NEW CUMBERLAND-A New Cumberland restaurateur has beat the rap on a state complaint charging him with improperly displaying a sign.
The case against Mark McCartney, owner of MJ's Midtown Diner, was dismissed earlier this week after Hancock County Magistrate Michael White found McCartney to be in compliance with the law.
McCartney was charged with displaying an outdoor advertising sign without a state license, a misdemeanor that can bring a fine of up to $500. The sign, he said, had the restaurant's name, its hours of business and an arrow.
McCartney, who called the charge "ridiculous," took ownership of the business from his parents, Dale and Donna McCartney, former proprietors of the Mid-Ridge Cafe on Ridge Avenue. The latter was razed in January to make way for a Dollar General store that opened in May.
McCartney said he didn't know he was flouting the law when he erected a 2-by-3-foot sign about 5 feet from state Route 2 several months ago. The West Virginia Code prohibits the erection of an outdoor advertising sign within 660 feet of the nearest edge of a state highway.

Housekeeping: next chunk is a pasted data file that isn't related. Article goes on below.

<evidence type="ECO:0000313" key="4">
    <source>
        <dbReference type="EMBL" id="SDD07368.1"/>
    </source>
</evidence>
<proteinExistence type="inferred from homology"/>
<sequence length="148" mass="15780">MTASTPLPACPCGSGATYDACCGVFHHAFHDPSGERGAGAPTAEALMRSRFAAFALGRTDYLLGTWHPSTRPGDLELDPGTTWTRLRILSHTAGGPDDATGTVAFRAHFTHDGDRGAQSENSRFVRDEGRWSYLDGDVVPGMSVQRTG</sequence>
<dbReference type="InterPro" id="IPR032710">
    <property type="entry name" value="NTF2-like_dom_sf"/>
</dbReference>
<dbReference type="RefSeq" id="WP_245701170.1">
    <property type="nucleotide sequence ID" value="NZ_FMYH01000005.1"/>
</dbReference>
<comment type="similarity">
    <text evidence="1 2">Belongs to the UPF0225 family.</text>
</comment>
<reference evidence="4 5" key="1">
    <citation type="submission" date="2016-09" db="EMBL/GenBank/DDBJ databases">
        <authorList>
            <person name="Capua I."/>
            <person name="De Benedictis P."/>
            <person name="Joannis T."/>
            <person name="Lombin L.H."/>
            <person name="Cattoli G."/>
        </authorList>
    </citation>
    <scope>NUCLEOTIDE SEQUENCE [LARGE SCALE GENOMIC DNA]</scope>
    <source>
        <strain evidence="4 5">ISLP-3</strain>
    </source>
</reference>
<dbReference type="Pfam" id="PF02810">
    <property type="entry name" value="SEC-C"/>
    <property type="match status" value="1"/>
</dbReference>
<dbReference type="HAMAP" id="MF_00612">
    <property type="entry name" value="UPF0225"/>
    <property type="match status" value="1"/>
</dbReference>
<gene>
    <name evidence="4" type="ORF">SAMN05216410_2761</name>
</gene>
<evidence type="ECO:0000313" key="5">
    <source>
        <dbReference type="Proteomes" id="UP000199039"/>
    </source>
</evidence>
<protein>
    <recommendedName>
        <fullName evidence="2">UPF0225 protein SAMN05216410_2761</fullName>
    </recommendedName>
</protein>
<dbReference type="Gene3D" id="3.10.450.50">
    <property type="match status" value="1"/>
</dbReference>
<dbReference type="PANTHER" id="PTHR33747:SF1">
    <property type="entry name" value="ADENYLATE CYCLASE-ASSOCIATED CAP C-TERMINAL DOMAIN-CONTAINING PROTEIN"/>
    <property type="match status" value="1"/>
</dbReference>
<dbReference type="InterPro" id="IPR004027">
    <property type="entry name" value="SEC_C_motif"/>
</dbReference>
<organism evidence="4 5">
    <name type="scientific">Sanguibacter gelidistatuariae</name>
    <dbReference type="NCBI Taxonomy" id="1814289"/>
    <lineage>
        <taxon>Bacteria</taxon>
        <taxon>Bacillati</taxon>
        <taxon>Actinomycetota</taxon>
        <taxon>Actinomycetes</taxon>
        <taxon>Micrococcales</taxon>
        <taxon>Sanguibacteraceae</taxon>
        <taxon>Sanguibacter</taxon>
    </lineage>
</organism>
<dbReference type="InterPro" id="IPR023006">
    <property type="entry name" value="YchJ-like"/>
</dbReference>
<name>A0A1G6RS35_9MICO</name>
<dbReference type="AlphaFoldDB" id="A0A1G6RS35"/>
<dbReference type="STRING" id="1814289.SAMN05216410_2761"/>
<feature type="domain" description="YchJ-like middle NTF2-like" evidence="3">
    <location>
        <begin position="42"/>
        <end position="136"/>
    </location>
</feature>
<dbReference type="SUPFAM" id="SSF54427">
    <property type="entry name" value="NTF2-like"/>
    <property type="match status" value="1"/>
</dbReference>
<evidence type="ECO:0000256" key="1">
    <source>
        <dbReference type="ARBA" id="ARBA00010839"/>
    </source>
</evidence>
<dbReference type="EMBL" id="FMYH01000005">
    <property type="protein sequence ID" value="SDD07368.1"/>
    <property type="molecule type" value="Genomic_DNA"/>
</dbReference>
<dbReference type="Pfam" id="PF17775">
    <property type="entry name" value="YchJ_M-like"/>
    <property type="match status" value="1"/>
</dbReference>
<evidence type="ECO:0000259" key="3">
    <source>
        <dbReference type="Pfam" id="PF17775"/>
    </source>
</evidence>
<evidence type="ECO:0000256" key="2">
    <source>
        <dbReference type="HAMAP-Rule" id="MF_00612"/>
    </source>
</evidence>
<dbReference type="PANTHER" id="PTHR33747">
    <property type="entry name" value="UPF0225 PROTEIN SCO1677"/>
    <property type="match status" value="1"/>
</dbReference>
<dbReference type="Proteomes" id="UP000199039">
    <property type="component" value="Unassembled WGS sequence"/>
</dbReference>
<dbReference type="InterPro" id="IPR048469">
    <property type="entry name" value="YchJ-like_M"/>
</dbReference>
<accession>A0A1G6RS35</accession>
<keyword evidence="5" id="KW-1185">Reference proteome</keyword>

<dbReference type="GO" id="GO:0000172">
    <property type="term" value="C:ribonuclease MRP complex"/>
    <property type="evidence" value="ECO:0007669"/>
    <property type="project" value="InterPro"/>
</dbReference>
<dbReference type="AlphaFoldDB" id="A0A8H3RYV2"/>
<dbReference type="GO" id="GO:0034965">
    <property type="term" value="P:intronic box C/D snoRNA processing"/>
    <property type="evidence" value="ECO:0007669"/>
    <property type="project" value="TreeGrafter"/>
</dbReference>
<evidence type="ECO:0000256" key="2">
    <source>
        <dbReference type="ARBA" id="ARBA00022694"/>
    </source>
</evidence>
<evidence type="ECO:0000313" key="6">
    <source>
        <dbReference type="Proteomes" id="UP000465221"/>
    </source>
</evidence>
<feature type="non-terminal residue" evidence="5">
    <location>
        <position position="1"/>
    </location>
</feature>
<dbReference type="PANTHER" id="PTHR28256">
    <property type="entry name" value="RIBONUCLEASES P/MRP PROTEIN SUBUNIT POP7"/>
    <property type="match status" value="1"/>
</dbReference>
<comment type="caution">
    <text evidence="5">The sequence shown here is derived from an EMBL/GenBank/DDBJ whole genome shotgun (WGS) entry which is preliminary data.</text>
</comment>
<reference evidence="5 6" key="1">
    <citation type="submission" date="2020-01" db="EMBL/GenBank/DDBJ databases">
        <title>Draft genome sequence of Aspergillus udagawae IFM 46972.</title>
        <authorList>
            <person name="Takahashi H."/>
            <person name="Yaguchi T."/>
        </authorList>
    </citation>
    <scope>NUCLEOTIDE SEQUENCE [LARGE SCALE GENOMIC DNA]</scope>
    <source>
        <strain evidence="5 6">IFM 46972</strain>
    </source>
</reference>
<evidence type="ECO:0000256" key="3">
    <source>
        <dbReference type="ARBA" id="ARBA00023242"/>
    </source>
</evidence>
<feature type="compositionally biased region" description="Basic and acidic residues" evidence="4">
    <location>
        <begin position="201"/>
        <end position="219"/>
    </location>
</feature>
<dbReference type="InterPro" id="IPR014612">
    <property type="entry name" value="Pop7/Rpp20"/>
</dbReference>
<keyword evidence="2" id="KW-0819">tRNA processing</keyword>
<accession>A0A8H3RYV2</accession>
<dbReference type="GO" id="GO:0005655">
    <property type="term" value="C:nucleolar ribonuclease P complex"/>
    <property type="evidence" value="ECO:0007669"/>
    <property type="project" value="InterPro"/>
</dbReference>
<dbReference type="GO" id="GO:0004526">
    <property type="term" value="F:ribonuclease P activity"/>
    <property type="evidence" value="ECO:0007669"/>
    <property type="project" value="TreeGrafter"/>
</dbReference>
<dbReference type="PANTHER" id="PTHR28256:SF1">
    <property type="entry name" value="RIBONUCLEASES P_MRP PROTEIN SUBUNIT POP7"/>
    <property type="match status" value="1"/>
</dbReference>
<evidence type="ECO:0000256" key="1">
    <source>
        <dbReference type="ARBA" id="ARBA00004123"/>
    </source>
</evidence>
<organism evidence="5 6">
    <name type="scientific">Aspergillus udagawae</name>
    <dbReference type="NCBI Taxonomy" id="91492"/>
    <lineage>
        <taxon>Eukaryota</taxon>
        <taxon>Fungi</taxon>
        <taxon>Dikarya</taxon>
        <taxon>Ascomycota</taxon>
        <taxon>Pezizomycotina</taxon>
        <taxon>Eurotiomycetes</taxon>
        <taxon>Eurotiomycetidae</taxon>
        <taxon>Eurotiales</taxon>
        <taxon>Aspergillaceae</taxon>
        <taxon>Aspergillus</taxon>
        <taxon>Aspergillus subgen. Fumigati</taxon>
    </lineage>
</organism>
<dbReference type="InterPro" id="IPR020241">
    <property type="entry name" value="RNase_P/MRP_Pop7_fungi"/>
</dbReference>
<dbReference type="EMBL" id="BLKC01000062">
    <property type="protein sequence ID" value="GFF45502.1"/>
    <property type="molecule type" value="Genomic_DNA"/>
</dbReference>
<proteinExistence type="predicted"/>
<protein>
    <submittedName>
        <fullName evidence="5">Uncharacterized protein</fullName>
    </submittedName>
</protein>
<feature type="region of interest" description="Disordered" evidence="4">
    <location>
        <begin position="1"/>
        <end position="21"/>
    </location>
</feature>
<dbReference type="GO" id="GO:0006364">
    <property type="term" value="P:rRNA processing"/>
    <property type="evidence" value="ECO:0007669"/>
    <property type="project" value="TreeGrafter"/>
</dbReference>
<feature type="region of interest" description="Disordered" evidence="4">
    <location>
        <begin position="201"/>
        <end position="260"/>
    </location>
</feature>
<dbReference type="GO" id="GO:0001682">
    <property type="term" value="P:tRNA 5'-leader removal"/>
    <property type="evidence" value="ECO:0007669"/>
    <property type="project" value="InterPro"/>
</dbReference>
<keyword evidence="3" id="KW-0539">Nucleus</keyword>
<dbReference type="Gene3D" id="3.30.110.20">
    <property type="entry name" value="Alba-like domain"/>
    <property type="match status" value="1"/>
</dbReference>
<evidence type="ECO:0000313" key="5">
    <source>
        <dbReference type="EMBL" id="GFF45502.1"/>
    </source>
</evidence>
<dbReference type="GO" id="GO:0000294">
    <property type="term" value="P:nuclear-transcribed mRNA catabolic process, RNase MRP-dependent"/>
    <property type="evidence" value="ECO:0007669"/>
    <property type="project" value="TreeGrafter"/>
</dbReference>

The code also states that whoever wants to erect an outdoor advertising sign first must obtain a license and a permit from the state commissioner of highways.
McCartney said a woman, who he later learned was an inspector with the West Virginia Department of Transportation, came into the restaurant after seeing the sign by the side of the road and said it had to be moved.
"She gave me 60 days to move it. I went out there in 10 days and moved it back another 10 feet," he said.
McCartney said the woman returned and said the sign had to be moved even more, so he moved it to within 50 feet of the restaurant's front door. He said the woman finally told him the sign had to be removed altogether, whereupon she filed a charge in Magistrate Court.
McCartney said he didn't understand the charge because his parents operated their restaurant, complete with a 10-by-8-foot sign, within 20 feet of state Route 2 (Ridge Avenue) for years.